7. Poly-Adenosine Diphosphate Ribose Polymerase Inhibitors Mechanism of Action

The mechanism of action of PARP inhibitors in HRD tumors has been clarified during the last decade [76]. Normally, the PARP complex consists of 16 enzymes and their common feature is the production of poly(ADP-ribose) from NAD, a chemical reaction that generates nicotinamide [76]. Some members of the PARP family, PARP1 and -2, activate the repair mechanisms after DNA damage [59]. In particular, PARP1 can restore double- and single-strand breaks in the nucleotide chain [59], preserving the integrity of the replication fork and, subsequently, of transcription, thus shielding the genome against replication stress [76]. If this process fails, then replication is interrupted, and deadly breaks, followed by cellular death, are induced [76]. Homologous recombination undertakes the correction of double-strand breaks by enlisting various repair enzymes, including BRCA1 and BRAC2 [76]. PARP1 has a central role in the recruitment of other family members, as the absence of PARP1 downgrades the efficacy of PARP inhibitors in general [76] (Figure 1). Furthermore, in experimental models, PARP1 enhances the oncogenic actions of TMPRSS-ERG, through the enrichment of AR-mediated transcription, which eventually drives the cells into a castrate-resistant phase [2]. PARP1 is essential for the activation of ERG [2].
Figure 1. Mechanism of action of PARP inhibitors. SSB: single-strand break, DSB: double-strand break, BER: base excision repair.
The activity of PARP inhibitors is described as PARP trapping, as it traps PARP1/2 near the region of DNA damage, resulting in the stalling of replication forks. Stalled replication forks lead to highly cytotoxic double-strand breaks that, in HR-proficient cells, are repaired by HR [3][60]. HRD cells are unable to repair the accumulating double-strand breaks and die [6]. Thus, PARP1i is effective only in HRD cells, as the HR-proficient cells can escape its action. This is called the synthetic lethality hypothesis [77]. Synthetic lethality describes a situation where a combination of two events leads to cell death, but each event is individually viable. Olaparib inhibits PARP1 and -2, while Rucaparib is a less selective PARP inhibitor with a broader range of action, including non-PARP targets [76]. Of note, patients with germline mutations in the BRCA genes suffer from severe adverse effects and especially myelotoxicity [3], whereas most patients with sporadic HRD face milder toxicity, such as anemia and fatigue [61].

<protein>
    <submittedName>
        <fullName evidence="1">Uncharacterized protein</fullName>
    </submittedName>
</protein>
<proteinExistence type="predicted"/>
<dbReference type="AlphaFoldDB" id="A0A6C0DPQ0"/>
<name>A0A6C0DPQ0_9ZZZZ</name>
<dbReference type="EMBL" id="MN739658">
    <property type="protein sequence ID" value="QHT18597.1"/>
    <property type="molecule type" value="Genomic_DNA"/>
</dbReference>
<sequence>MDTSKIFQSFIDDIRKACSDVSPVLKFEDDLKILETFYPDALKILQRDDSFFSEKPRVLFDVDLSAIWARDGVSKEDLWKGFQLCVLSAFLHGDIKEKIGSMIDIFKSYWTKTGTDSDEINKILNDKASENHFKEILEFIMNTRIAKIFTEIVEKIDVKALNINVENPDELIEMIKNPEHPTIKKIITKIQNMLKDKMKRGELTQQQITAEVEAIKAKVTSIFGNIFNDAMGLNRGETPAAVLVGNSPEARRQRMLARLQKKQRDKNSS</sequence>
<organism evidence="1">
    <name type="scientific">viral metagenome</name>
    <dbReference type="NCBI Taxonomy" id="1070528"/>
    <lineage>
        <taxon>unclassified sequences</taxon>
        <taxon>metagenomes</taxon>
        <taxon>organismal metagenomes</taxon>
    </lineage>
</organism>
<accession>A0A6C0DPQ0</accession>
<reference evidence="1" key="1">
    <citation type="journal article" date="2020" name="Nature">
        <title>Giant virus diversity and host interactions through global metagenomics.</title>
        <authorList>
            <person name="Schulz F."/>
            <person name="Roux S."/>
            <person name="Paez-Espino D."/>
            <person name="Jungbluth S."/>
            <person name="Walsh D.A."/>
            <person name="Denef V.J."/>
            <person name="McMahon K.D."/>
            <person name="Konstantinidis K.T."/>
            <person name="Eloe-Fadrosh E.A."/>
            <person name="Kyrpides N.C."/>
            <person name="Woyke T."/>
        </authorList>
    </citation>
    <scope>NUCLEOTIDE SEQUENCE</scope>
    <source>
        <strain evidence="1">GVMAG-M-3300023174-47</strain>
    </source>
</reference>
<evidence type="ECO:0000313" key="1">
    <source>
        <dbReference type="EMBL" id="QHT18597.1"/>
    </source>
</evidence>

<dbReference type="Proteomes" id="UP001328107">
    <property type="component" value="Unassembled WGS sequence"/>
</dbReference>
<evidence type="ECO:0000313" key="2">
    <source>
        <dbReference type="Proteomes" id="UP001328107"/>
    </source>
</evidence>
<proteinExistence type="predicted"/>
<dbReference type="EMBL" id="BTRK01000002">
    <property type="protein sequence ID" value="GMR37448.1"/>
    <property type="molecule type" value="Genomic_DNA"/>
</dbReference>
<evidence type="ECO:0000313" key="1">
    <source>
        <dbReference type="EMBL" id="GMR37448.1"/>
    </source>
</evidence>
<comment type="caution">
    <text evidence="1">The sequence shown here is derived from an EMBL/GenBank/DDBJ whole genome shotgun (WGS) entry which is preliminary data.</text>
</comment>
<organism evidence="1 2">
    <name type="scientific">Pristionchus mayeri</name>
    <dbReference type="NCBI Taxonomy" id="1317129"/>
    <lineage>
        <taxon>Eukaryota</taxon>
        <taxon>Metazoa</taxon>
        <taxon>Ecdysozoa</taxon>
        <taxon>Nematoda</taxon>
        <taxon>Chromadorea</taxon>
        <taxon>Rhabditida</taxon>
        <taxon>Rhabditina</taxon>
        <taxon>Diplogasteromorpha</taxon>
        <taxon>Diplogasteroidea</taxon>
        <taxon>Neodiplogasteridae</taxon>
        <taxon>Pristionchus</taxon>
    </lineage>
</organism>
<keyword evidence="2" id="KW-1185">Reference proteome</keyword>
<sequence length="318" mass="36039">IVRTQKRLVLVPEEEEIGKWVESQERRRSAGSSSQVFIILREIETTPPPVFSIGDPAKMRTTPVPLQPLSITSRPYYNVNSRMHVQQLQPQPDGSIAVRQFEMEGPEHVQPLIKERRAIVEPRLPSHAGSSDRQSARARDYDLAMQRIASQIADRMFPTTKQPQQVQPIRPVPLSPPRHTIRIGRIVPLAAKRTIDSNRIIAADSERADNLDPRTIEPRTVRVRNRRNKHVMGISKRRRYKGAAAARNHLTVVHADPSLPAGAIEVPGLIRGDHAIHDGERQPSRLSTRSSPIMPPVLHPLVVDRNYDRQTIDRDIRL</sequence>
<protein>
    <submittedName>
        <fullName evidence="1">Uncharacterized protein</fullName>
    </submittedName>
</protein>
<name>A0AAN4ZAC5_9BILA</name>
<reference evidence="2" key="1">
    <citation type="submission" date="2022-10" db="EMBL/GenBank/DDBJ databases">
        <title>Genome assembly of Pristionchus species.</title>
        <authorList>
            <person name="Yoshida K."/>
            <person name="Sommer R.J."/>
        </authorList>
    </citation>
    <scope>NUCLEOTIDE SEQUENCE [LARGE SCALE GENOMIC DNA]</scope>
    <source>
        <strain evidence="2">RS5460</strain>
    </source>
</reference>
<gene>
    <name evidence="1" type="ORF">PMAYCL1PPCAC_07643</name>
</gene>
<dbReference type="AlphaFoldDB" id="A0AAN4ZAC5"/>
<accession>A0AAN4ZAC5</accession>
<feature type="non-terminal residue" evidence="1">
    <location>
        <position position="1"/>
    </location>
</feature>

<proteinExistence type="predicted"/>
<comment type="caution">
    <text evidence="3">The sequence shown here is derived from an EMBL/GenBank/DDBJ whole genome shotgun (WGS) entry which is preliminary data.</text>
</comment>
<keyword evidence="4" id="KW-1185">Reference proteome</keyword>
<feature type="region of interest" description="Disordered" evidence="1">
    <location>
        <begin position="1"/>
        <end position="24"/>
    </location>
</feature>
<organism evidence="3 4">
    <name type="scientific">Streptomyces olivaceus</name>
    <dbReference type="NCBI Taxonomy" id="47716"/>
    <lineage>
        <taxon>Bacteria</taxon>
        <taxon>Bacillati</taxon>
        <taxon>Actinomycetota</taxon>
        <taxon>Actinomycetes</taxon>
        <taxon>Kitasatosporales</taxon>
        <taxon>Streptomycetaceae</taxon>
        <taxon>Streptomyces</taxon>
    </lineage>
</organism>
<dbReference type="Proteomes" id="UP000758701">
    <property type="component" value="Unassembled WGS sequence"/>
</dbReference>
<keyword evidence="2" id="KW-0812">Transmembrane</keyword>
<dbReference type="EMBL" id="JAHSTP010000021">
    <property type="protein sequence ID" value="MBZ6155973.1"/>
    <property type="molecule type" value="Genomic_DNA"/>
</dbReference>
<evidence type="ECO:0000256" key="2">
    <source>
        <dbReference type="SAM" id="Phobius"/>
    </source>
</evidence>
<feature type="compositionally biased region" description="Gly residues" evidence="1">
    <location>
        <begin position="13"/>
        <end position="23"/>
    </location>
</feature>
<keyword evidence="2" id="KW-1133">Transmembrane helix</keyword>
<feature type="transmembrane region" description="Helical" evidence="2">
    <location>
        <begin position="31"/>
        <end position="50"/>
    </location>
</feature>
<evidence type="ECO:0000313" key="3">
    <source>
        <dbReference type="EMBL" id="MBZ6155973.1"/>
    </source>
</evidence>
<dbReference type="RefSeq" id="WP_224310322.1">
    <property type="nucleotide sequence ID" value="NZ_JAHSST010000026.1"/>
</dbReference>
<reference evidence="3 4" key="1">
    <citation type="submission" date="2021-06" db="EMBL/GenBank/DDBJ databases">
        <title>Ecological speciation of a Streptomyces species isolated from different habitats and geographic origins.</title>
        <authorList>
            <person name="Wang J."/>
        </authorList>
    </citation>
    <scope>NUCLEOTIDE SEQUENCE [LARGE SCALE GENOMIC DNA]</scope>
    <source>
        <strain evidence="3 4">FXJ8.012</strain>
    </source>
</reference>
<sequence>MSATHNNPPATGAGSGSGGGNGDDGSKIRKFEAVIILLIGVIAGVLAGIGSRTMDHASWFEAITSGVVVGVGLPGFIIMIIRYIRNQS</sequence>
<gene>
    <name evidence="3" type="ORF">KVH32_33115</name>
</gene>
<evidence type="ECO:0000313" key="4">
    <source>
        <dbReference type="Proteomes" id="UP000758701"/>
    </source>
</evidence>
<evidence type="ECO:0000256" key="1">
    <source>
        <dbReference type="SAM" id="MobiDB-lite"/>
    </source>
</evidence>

Therapeutic synthetic lethality can also be applied to tumors that have a molecular signature similar to BRCA-mutated tumors, even in the absence of homologous recombination deficiency, introducing a new term of “BRCAness”. For example, PARP inhibitors have been shown to induce replication stress in experimental models that exhibit the concurrent loss of P53 and RB1 and MYC amplification [1][76]. This could explain the favorable response to these drugs, even in the absence of BRCA mutations [28]. However, despite this experimental evidence, the MAGNITUDE trial failed to show a survival benefit in men who did not harbor HRR mutations and were treated with PARPi (niraparib) combined with abiraterone [72]. On the other hand, platinum-based chemotherapy, such as docetaxel and cabazitaxel, acts through DNA alkylation, producing DNA strand breaks, thus contributing to synthetic lethality. Therefore, they are widely used in advanced PCa [16], although they do not directly target a specific DNA repair mechanism [2].

8. Biomarkers Predicting Poly-Adenosine Diphosphate Ribose Polymerase Inhibitors Resistance

Unfortunately, neoplastic cells eventually develop resistance mechanisms that overcome the external PARP inhibition and block the pathway of synthetic lethality, as the PARP enzymes become functionable again [1]. The time frame in which resistance develops is usually after 10–18 months of treatment [2]. It usually happens through the mutational reversion of BRCA1/2, most frequently due to single-nucleotide alterations that provoke frame shift modifications and result in HR proficiency, preventing the deaths of neoplastic cells [1]. Alternatively, they protect the replication fork to preserve transcription. Other possible resistance mechanisms include the acquisition of genetic alterations in PARP enzymes or the development of efflux pumps that reduce the concentrations of PARP inhibitors within the cancer cells [1]. In a published case report, acquired resistance due to AKT mutation appeared a few months after Olaparib administration and was handled with a concurrent AKT inhibitor [78].
Recent research work proposes that the MMS22L gene (which encodes the DNA repair methyl methanesulfonate-sensitivity 22-like protein) is frequently deleted in PCa, mediates HRR and has predictive value regarding PARP inhibitors’ effectiveness. The suggested mechanism involves the blockage of the RAD51 molecule, an essential moderator of HRR, in a TP53-dependent way [60]. In contrast, the loss of CHEK2 has been found to increase the resistance to PARP inhibitors, due to the upregulation of BRCA2, and the concomitant use of PARP and ATR inhibitors could overcome this resistance pathway [60].